WELS Hymnal Project

There Are No Technical Solutions to Human Problems

During the summer of 2014 the Technology Committee conducted a survey among our Twenty-Five-Congregation Focus Group. We asked them seven open-ended questions about the challenges and bottlenecks they encounter when planning and carrying out worship in their congregations. The insights from that focus group will help shape the direction of our work on the Technology Committee.

As I reviewed the results of the survey it became clear that many of the challenges that our focus group identified are not technical in nature. They are human problems—and there are no technical solutions to human problems.
Any problem where the solution requires a change in people’s values, attitudes, habits, or behavior is a human problem. Consider your health, for example. If the doctor diagnoses you with heart disease he may prescribe a medication. This is a technical problem. You need this pill, so you take this pill. Easy. But the doctor may also say that what you really need is more sleep, a healthier diet, and frequent exercise. That’s a human problem. Change your values, alter your habits, and do so faithfully. Hard.

Human problems are difficult to solve, while technical solutions are easy to administer. Because they are easier, we gravitate toward technical solutions for our human problems. In fact, administering a technical solution for a human problem often makes matters worse by refusing to make the necessary changes to the values, habits, or practices that must change for a real solution to emerge. There are no technical solutions to human problems.
Here’s how it might look inside the church: More and more members are dissatisfied with congregational communication. Leaders quickly relaunch the website or set up an email list to solve the problem when in reality the communication problems probably lie much deeper than the delivery mechanism itself.

How does that look in worship? Our focus group identified a wide range of human problems in the area of worship. One of the biggest challenges according to our survey is encouraging congregational participation. We may be tempted to administer a technical solution to this problem. If singing along with the hymns is hard, I suppose we could just print different hymns. Or we could project the words of the hymns with a bouncing red ball to tell us when to sing. Or we could play a professional recording though the speaker system and circumvent the problem entirely.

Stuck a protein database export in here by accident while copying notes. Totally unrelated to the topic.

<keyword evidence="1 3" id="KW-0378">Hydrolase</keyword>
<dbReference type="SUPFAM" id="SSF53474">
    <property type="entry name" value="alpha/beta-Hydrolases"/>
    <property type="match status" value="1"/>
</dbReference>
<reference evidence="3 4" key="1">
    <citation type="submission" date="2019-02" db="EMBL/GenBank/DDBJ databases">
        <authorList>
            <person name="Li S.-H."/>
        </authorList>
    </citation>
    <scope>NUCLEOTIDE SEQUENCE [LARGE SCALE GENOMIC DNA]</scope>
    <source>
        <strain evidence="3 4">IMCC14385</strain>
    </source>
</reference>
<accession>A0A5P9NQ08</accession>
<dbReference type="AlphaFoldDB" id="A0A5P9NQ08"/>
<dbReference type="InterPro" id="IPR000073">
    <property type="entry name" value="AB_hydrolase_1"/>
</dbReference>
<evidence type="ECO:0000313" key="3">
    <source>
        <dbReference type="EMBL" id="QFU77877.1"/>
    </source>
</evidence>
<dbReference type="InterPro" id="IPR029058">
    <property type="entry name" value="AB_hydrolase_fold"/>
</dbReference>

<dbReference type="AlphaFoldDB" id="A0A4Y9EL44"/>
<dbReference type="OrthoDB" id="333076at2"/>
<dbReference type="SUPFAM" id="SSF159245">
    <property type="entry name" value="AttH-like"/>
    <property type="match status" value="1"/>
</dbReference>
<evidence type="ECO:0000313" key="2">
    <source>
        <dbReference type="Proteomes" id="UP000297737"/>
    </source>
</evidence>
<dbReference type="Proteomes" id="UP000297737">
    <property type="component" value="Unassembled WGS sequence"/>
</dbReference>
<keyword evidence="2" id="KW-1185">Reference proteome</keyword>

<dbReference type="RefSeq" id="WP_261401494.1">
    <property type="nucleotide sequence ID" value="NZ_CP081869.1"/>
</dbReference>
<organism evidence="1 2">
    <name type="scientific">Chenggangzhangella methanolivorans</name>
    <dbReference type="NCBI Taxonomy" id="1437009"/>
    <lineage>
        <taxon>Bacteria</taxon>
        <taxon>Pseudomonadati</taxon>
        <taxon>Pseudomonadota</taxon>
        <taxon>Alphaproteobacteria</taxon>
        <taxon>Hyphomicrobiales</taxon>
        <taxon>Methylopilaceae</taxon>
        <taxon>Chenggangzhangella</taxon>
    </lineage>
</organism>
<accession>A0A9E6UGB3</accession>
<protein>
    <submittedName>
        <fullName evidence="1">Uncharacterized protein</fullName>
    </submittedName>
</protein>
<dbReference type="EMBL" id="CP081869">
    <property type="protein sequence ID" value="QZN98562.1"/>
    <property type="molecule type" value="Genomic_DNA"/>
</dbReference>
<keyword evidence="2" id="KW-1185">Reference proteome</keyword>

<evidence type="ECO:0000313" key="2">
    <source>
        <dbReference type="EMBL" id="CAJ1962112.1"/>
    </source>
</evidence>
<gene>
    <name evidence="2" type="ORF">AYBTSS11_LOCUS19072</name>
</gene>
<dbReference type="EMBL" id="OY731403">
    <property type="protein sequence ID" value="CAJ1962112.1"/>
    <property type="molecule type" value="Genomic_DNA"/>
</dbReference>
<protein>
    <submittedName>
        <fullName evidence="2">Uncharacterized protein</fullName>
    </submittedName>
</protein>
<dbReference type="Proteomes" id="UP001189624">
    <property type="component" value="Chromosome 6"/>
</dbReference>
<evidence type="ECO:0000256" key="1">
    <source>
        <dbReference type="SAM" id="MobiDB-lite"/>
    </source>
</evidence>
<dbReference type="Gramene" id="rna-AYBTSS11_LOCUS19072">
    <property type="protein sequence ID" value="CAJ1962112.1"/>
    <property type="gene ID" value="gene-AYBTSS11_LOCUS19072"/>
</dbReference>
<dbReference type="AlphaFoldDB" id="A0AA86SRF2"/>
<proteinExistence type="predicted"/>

I hope you can tell I’m being facetious with these suggestions. They won’t actually work because there are no technical solutions to human problems. The biblical principles of worship present difficult human challenges that require diligent human solutions like education, leadership, and training. The Technology Committee can’t offer that, and we’d be foolish to try—it’s not our role.

We can, however, work to alleviate some of the most pressing needs in planning and carrying out worship in WELS congregations. The top challenge identified in our focus group survey was organizing and planning worship. We can work to build tools and frameworks that help worship planners stay ahead of schedule and manage all the details of conducting an excellent worship ministry. Here at the end of 2014 and into the early part of 2015 the Technology Committee is drawing up a description of what that could look like. This is the next important step in making a digital planning resource a reality.

But as we do this work, please remember: what we hope to provide will only solve your technical problems. If advance planning and effective organization is a challenge for you, it may take more than a new piece of software to solve the problem. You may have a human problem on your hand.

I’ll propose this little bargain with the pastors, teachers, and worship leaders of WELS: The Technology Committee will spend the next several years working out a technical solution to some of your most pressing technical problems while you lay the groundwork by tackling the human problems we face in planning and carrying out worship. Learn and practice the necessary values, habits, and attitudes that make an excellent worship ministry and you will have some good solutions to your human problems. Then, who knows, maybe all this technical stuff will end up right where it should be: in the background, in a ministerial role, supporting something bigger and more important.

About Caleb Bassett

Rev. Caleb Bassett is the Technology Committee Chairman for the WELS Hymnal Project. Bassett serves at Redeemer in Fallbrook, CA. Bassett has presented at the WELS National Worship Conference and served as an essayist for the Institute for Worship and Outreach. Bassett and his wife, Audra, live with their four children in the avocado country of Southern California.


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